What you can do: Know your risk. If you have a family risk of heart attack or heart disease, you’ll need to be more vigilant in prevention.

Factor 6: Diet

Those who consume foods that are high in salt, fat, cholesterol, and sugar are at an extraordinarily high risk for heart disease. This poor diet leads to high blood cholesterol levels that significantly boost the chances of plaque formation. A poor diet can also cause obesity and diabetes, both of which put you at risk for heart disease.

What you can do: Those who consume a large amount of processed foods and sugar-laden drinks should make the effort to eat a more balanced diet. Substitute leafy greens, fresh fruits, and vegetables in place of foods that are high in sugar, salt, and fat.

Though you can’t control all of the variables that determine heart health, you can be proactive to reduce your odds of developing heart disease. Be conscious of your diet, your physical activity, and your family’s heart health history. Make the appropriate changes, and you will keep your heart as healthy as possible!

Women’s Heart Health

Women’s Heart Health

At MHM Urgent Care, we like to give you practical and useful information that you can use on a regular basis. And when it comes to women’s heart health, the more knowledge you have, the better you’ll be able to take care of yourself.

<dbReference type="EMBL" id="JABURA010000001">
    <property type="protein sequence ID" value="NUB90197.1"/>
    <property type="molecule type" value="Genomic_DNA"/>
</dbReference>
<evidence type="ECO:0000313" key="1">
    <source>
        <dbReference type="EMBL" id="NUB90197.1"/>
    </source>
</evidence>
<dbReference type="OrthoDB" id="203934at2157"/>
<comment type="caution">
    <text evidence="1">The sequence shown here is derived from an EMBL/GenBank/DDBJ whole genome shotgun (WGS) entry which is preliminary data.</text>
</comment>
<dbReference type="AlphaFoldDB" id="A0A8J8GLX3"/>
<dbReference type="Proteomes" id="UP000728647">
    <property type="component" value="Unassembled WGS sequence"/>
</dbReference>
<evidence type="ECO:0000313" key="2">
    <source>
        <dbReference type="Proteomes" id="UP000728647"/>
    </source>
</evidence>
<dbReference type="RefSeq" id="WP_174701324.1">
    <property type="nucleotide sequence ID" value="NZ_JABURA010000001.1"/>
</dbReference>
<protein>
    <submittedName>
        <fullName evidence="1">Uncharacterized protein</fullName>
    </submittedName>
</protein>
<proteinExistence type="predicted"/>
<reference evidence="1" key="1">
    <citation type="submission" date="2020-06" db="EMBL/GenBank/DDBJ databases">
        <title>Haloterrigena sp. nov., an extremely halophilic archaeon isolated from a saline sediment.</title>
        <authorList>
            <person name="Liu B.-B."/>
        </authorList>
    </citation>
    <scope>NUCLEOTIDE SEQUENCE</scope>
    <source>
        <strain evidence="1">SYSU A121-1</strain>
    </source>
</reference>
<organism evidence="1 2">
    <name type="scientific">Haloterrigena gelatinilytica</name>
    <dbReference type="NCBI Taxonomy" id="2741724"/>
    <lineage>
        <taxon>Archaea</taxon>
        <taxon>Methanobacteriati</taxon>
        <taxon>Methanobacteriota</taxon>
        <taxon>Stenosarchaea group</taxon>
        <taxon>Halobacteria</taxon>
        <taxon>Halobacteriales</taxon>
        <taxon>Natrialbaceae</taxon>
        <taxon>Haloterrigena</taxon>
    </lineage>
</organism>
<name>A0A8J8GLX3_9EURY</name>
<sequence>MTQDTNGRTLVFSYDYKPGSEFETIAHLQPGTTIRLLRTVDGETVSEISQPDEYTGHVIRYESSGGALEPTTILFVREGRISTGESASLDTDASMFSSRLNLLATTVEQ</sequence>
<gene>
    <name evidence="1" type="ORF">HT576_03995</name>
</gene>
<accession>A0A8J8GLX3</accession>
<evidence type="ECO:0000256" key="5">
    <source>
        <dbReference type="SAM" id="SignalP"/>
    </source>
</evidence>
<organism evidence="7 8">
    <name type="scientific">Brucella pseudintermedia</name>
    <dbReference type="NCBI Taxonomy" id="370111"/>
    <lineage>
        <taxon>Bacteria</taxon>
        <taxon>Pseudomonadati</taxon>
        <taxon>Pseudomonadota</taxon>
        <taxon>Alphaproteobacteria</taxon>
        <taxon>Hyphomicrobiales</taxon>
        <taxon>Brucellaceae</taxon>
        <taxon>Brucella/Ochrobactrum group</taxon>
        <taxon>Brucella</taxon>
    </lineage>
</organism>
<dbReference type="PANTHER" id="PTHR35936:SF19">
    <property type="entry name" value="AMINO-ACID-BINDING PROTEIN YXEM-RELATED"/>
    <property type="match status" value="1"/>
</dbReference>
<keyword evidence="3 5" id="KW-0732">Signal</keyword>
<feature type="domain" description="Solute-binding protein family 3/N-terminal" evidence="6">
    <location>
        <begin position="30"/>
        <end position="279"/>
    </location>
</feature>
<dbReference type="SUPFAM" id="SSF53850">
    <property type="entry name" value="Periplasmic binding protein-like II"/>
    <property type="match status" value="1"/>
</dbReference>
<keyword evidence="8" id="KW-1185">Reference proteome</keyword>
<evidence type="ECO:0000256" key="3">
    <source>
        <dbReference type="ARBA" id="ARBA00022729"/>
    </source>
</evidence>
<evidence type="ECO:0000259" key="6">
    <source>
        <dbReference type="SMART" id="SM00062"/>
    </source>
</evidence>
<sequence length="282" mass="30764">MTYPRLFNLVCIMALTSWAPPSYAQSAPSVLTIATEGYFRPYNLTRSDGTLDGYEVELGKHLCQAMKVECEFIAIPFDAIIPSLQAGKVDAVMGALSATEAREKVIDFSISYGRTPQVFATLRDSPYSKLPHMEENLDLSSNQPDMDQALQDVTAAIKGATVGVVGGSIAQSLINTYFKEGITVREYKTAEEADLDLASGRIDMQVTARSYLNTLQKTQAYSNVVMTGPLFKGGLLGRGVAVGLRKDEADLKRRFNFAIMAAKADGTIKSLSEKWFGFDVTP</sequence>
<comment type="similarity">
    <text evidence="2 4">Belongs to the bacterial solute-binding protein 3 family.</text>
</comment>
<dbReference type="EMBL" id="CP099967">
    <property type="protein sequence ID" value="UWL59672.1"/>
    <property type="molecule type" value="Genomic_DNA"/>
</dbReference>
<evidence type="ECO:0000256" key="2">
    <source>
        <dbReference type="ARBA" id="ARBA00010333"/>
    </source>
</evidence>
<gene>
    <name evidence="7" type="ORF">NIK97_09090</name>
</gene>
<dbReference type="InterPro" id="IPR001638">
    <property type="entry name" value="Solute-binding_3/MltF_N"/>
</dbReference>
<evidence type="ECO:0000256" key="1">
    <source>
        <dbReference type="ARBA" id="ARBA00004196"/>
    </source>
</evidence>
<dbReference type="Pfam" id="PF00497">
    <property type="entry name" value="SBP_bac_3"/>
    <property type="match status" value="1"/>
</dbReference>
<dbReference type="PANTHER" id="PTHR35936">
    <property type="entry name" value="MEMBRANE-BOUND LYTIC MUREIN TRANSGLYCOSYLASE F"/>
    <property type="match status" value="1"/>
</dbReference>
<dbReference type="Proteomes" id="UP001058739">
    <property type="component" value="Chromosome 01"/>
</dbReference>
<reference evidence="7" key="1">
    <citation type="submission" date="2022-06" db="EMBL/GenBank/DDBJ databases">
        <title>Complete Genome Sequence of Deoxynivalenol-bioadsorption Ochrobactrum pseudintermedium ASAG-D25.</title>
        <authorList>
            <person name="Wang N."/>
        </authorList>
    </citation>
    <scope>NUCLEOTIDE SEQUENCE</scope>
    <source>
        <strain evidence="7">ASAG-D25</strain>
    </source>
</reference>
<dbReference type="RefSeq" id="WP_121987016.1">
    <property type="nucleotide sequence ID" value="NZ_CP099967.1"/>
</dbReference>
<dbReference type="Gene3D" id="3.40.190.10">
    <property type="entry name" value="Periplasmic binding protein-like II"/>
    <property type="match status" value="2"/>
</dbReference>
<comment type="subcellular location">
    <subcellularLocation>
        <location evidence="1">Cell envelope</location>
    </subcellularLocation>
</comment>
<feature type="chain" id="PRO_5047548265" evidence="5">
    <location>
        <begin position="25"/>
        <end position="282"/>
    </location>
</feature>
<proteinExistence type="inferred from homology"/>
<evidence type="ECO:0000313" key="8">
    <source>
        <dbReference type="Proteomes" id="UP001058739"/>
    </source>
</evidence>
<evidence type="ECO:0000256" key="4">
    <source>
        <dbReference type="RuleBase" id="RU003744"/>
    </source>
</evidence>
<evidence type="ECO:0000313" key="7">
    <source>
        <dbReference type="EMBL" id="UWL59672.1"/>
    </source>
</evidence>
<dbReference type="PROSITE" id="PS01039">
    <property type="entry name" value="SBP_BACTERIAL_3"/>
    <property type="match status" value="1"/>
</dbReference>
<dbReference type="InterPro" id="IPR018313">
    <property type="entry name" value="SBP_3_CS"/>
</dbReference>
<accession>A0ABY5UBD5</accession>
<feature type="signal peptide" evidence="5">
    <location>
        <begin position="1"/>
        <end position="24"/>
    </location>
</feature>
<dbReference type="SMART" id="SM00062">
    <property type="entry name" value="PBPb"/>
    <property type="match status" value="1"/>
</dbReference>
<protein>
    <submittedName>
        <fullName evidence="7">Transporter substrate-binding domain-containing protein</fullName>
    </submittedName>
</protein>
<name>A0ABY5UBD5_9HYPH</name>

Heart disease is the #1 cause of death in women. It kills more women than men, and it kills more women than cancer. That’s a sobering statistic, but by including fatty acids in your healthy diet, and making sure to exercise, you can help keep your heart healthy.

Eat foods containing omega-3 fatty acids

If you do just one thing to help your heart, take an omega-3 supplement or eat two to three helpings of fish per week. According to the Mayo Clinic, one of the most respected institutions in medicine, omega-3 fatty acids appear to reduce the risk of heart disease, particularly sudden cardiac death. They also may decrease triglycerides (a “bad” type of fat), lower blood pressure, reduce blood clotting, decrease stroke and heart failure risk, reduce irregular heartbeats, and they may improve learning ability in children.